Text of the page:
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Lethbridge Herald Newspaper Archives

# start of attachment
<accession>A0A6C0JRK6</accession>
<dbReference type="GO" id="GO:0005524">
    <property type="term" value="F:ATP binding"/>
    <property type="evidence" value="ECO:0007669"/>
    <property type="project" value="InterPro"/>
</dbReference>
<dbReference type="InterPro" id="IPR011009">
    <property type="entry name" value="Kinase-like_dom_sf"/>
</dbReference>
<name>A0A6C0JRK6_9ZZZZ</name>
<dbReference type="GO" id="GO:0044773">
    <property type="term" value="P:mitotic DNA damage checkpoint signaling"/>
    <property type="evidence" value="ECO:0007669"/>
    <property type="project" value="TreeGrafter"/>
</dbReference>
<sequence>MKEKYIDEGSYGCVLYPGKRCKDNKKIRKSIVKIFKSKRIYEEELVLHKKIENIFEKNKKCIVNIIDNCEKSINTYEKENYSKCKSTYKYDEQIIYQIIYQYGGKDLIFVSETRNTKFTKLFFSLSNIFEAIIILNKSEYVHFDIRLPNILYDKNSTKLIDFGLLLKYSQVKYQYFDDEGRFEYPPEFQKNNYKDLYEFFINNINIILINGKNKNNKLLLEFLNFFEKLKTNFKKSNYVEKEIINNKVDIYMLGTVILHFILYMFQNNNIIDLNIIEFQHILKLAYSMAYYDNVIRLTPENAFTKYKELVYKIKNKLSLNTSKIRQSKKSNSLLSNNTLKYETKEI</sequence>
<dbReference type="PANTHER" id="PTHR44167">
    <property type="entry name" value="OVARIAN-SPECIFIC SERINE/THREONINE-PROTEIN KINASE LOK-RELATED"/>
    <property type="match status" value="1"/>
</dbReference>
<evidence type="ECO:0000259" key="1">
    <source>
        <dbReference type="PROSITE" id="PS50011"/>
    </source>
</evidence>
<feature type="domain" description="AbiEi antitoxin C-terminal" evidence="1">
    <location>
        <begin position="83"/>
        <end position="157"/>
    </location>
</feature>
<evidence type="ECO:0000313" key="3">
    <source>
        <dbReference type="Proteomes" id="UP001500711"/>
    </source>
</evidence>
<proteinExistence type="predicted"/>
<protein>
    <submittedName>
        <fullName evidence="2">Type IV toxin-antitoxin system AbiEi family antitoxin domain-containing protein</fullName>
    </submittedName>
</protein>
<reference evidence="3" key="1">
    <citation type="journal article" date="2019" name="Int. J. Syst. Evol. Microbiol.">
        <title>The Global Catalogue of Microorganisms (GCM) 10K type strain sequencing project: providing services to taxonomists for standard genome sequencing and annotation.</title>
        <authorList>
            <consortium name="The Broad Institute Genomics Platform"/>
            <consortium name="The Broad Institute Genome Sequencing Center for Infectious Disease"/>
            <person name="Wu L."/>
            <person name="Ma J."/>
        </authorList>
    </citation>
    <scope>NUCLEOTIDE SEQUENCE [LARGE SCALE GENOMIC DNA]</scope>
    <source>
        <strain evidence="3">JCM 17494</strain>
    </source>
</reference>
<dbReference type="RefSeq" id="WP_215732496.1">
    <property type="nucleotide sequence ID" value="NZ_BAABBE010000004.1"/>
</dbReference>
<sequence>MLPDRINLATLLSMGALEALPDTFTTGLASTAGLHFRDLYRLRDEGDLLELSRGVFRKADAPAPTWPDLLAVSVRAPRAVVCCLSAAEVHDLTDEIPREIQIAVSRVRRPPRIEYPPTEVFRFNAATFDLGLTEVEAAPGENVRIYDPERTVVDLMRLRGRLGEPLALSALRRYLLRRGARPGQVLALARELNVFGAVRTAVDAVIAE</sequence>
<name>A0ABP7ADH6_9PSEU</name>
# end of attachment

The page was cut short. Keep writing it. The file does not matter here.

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Lethbridge Daily Herald, The (Newspaper) - June 23, 1911, Lethbridge, Alberta THE LETHBRIDOE DAILY HEBALP. Friday, June DAILY HERALD by the Lethbrldoe Herald Publishing Co., Ltd., ev lawful at Its office, street, Lethbridoe, Alberts, Cai W. A. Olrectsr and Editor 1224 Clreulatlon and Job Deett. 1252 J rnt. delivered months, delivered.. p.13.00 I months, delivered.....ll.Oi. 1 month, DAILY 7 month., bjr t moults, by mail UlUUlUi j Addntses cbaapw u but both new and oW j d the different games. There Is one regrettable feature, however, w ill hsve to 'be eliminated if this support is to be continued. The plajers .ire not to blame, nor does it appear that the managements are, .but some authority must step in and put a stop to the use of Improper ian triage by some of the spectators. Those to whom such, language Is objectionable have Just reason to com plain of some language used by booze- laden irertators, who, in their escite and partizanship come out words and expressions that grate painfully on the ears of those who do not such language themselves and object to ladies who may be with hearing them People who are enthusiast! 'in sports will not attend games of any kind where there Is a risk to listen to language that is insulting and degrading. The managements should make a request to the police authorities to deal with, parties who are guilty ot the offence. This nould guarantee safety from such language and insure much larger crowds There Is no complaint ag- ainst the plaj era who have always in a gentleman- ly manner in this respect, but some of the spectators must be dealt with. Reciprocity not Unsound MH BORDEN'S statement the reciprocity agreement came before the Parliament and peoole of Canada without wiiri. ing is not .exactly according to the facts. It was a matter of common knowledge ihat President Taft .sent ambassadors to Ottawa to nego- tia'p if possible an agreement for re- ciprocal trade. Mr. Borden must have known, SB did every one else in this country, that later Canadian re- presentatives met President Taft and his colleagues at a clty'in New Yolk State, and that itill later Messrs fielding and Paterspn went to Wash Ington to complete th'e arrangements This uss not all done In, a corner In day or'a week, but extended oiei the larger part of a year. Before the agreement [were anonunced, Mr. Borden. himself I made a public statement .that reci- procity either make or break the Launei government." He sure- ly was not talking in a dream. Not onl> it known in Canada, but it was known, to .the people of Great Britain, and there wa! consid- erable discussion over the part taken or not taken by Ambassador Bryce in the negotiations. Certain members of the British opposition wanted to have the government advise Mr. Brjce to prevent the ag- reement being completed For weeks and months the people of Canada were the agree- ment, arid Mr. Borden cannot say that It came upon either the neople or the parliament unawares or sud- 'flerily. Results of Imperial Conference THE conference the Imperial Council Is over, and statesmen throughout the" Empire are cal culatlng its benefits. It has been a great conference, and many very im -portAnt matters, have been diKUSsid and passed upon. While, of course, it would be a difficult matter to estimate 'accurately tile direct benefit! that will accrue from the there is no doubt that much has been 'accomplished in bringing the ent component parts of the Empire closed together with a better under- standing of the relations. exist- ing1 among them. To what extent this has been done cannot be fully known, as It Is obvious that many of the -im portant affairs of the Empire mult necessarily have been discussed pri- vately in order that toe deliberations nade and opinions expressed may not become the common property of the whole world. But such ts has given out to the public indicates, that all of the self-governing nations that comprise the Empire are of heart mind regarding The overseas ax- pressed some complaints regarding certain nutters under the control ot the Home government, and that body has shown a willingness to meet complaints and rectify them. The members representing the different parts of the Empire have come to an understanding regarding the Imperial defence, and of the world Swut the fly. Make l.ethbrldge n spotless (own. There was no doubt yesterday about Hie loyalty of Hie people of Mill- bridge. "God Save the was the na- tion's loving cry all over tlie Km- piro. Long may he relssn! Another week's work, and then an- other holiday. This is a great real- tor pleasure and celebration lovers. The celebration yesterday will llvo long in the memories of the fll'tooii hundrod children who took part In the festivities. 'JMiere is no better way of inculcating patriotism Into the minds and hearts of the future citi- zens of this country. Lethbrldge'i Enterprise (Stratford Beacon.) Ths Lethbridge Board of Trade has aken a full page advertisement in the Empire number of the London Times. This certainly shows that rfthbridge people have enterprise. from the standing of. the times am- ong the moneyed men of Great Bri- tain it ought to attract considerable attention. Put It Up to Him (Saskatoon Phoenix) A Manitoba inan writing in the rain Growers'. Guide, advises the farmers, when they nieet .Mr. Borden, to press for free gasolinei coal oil and cement as well as Implements and grains. He says: "Gasoline is only ten-cents a gal- on across the line and oil nine to 13 cents and fifty cents duty, on cement. It looks like injustice however it is ooked at, and. the road looks long that leads to the end of. the injustice being borne by the common people." Yes, put it up to Mr: Borden, by all means, and see him wriggle! On none of the articles mentioned is there any crying need for orotection. The gaso- Ine and oil industries are inconsider- able; and the history of the. cement ruet that the people need pro- action from the trust, not the trust !rom competition.-' Tryinj to, Sir Wilfrid (Vancouver Saturday Sunset.) Over cour- eoiis old Canadian gentleman, with the suavity and'polished manner of a French seigneur, is giving the world have 'every reason to believe that the Empire can and will present a_ solid front to any nation or combination of nations that may attack in any way. The common citienship of all natural citizens in any part of the Em- pire has been established. The whole of the dominions have approved of the Declaration ot London which, han arked a -distinct advance in reliev- ing the distress and hardship of war. The principle that each dominion should the maiimum' of liberty in dealing with its own affairs has been established more firmly ,lhsn ever: Thene and many other matters of utmost Importance have been pass- ed upon. Canidlins have been most deeply interested in the position held by its representative, Sir Wilfrid Laurier, In the conference. His altitude on several questions has been severely criticized by.some of the English pa pars, but a study of the deliberation! of the council shows thst his opinions htvi prevailed, His sound Judgment M other members of the coun ell, ud there Is no doubt that next to Premier Asqulth, it Indeed even he the Canadian prenv ier has been the. predominating mem' ber the conference. He has de> roonstrateri that he Is thoroughly ley al to the Empire, anil that he has work ed out practice based on'the soundest principles for the perman tnt velltre of toe Sartre. The rain thnt fell on Wednesday evening practically Insures the win- ter.wheat cropland was n great re- lief lo tho thousands of farmers. In southern Alberta, It sociiis to Imvo been very general, und thu good thnt It has done can hurdiybo ostimatetl. If any of the farmers have any fear that hailstorms may damage or de- stroy their crops, they can secure In- surjuci'. which Is provided by the pro- vincial'govormnont. As a rule this part of the province 1r singularly Tree from visits from these devastating storms, but one CHU never tell when thev will come or where. The Coiiflllatlon Board has com- pleted Its work of taltlng ovldonce re- garding the''coal strike. It now re- mains for them to make their finding as soon as possible. It is sincerely to be hoped that both the contending parties will -'accept it. and havo the work at the mines resumed without delay. It been tKe screaming farce It now presents in its alleged reports of the Colonial Conference. When you, see a clespHtch labelled Oanadinn Associa- ted Press, you may know it is biassed, prejudiced, unfair and distorted. So much for the alleged Canadian news service, which systematically misin- forms Canadians on vital matters In London. "fust.Jfot a Joke" Leflislatively Expreeaed (Washington Star) "No one can go wrong if he follows the Ten said the sincere citizen. replied Senator Sorghum; "the only trouble about the Ten Com- mandments arises' from the amend- ments people try to tack 6u to them." fIwiys Something (pittsburg Post) "I can't get a new hat because the children need shoes." "I'm in the same boat." "Why, you have no childrsn." "True; but I can't get a new dress because the. Auto needs tires." public i (lie opportunity for a workingman to get a fine building'Site in the lie-art of the prosperous North rcl. We, are offering .'for tv short on Sixth Averiire sch'ool, for on- easy Avill have, to act quick..if.-you. want to-get in on this snap. We are also offering fora short time only, lots 1.0 and 11 in Bloclcloo, on Westminster Kbiftl, at Tor-llie pair. We nlso liave snaps to of for in other pacts of the city and before buying do not fail to oiu db it ccilainly moaii money in yonr pocket to you, Freeman MacLeod Co. Box 679 Phone 1212 BORQENIS, LIEUTENANTS Andrew Broder, M. the most interesting of the speakers who will accompany 'Mr.' Borden on his Western four is Mr. BroderV an East- era farmer. Both his parents'hailed j from Ireland, hut Mr. Broder himsell wss horn at Franklin, Huntingdon yeais of til 1802, collector of customs The- Standard Securities Real Estate and Investments OWNERS OF Suite Sherlock Building P.O. Box 1979 _ Phone 1291 _ __. j_ _ ._ m W, ir> essons m Empire management, and ef He n true patriotism to his country, in j tar-mer Im1 face of apparent misunderstanding j became collector of and ewdent toadyism and inobberj MorngDurg Qnt, a position he re To Sir Wilfrid Laurier seem! to tall (or Dundas for the the oft recurring dut> of steering the o[ ComnioMf ,t the genel-ai el Colonial Conference in the direction Broder wa! sue 01 solid Empire building and m keep- ectlon ns it from the rocks of disintegra- tion Reading the reports of the Con ferenee one i-s half inclined to ac ccpt the Montreal Star's theon that the existence of the Empire doss de on that occasion, and at_each subsequent general election In re llgion he 18 a George H Perley, M. Sir haa represented in the JIcGill university. By profession Ml Beaulwinoi 18S2 188' Montieal -001 he elected ic Bergeron is a lawyer. His political 1891 and 1808 After that'he utter JUeauharnois, hul na. deTeated again career has been a chequered oue He ed torn defeats in uccession tv o in in 1'IOS Hfr Bergeion can was elected to'the'House of Commons beauhiirnoi'' and James J spe-ker gi the Uouse irdni'lSW IS96 pend on Sir Wilfrid Sir W ilfrid Laur ony a hostage for the, defence of the of the Canada Atlantic at i j i. 1 nvn an OI LOG tjrtlmuil ..j Empire; he would hr ng his n K- of. nennte n chains to the altar IUB _. laved people in tojhe of and them pay tnbute a. bond.m.n to whom n.1 ther Hberty.nor coud toadying organization, the Canadian Associated Press, 'which 'Ir controlled by John rtoss of the Tor- onto Telegram, "the greatest want-ad, medium in Canada." The Canadian Associated Press In London carefully selects for Canadian consumption sucli press opinions of Sir Wilfrid Laurier ss will suit John Hoss Robert- son to have published on'this side. Mr. Robertson is now, and always has been a bitter political enemy of Sir Wilfrid find that out of thetflfty or sixty daily, papers published in London, only two or three are regularly In disap- proval ot Sir' Wilfrid's attitude and course, one being the Morning Pout, a Unionist about as much relative influence; on public op- inion in Great Britain .as; the Bullock's ley 'wa the chairman of the Ottawa and' Hull fire relief fund, In 1900, which under- k the relief of the sufferers from the great fire tii that year. T. W. M. P., the member for West Elgin.-r'll r. Crpthers was born in Northport, Prince Edward county, Ont., in 1850. 'He studied law with Messrs. _ Toy, Macdonnell, and Messrs. Bethunc, Os- ier and Moss, Toronto. Later he waa for three years headmaster- of Wardsville high school. .He began the practice o( law in St, Thomas-in 1380, and'has practiced there ever since. Mr. Crolhcrs was first elected to the House of Commons at the last general election. Corners Galoot has cession of Bentlck. the fifth con- Yet the Morn- ing Post Is eno'.eil In London; .despatches day br day to tell us hon Laurier Is taking away from the Empire. Not a word li sent ov-; er of the column! of matter puhllshed' which approves of his; attitude, a-id which preponderates the adverse crit-, iclsm four or five to one. The adinn Associated Press service always has been a joke In newspaper office! but never in Us meanest streaks has Col. Hugh in Kincardine township, Onl., In 186T, Col. Clark Is the youngest, member of Mr. Borden's party. He has sat for Centre Bruce in 'the Ontario legisla- ture since 1902. After his' first, fight he Wai unseated, but he won at the hyc. eleetten. At prusettt he Is In command of the J2nil (Bruce) ment. He Ts a brother of F.C. Clark, publisher of the High River Tlmesr J. 0. H. Berjewn, bai the repulallon of being a good platform sfBflier: He accompanied Mr. Bor- d'eiToii bis Western ;rto8.': ,M r. Hcrgeron Que. He bis cducal fon at 1 Jis Last and Greatest Gift lo his Country N.Y. Herald ;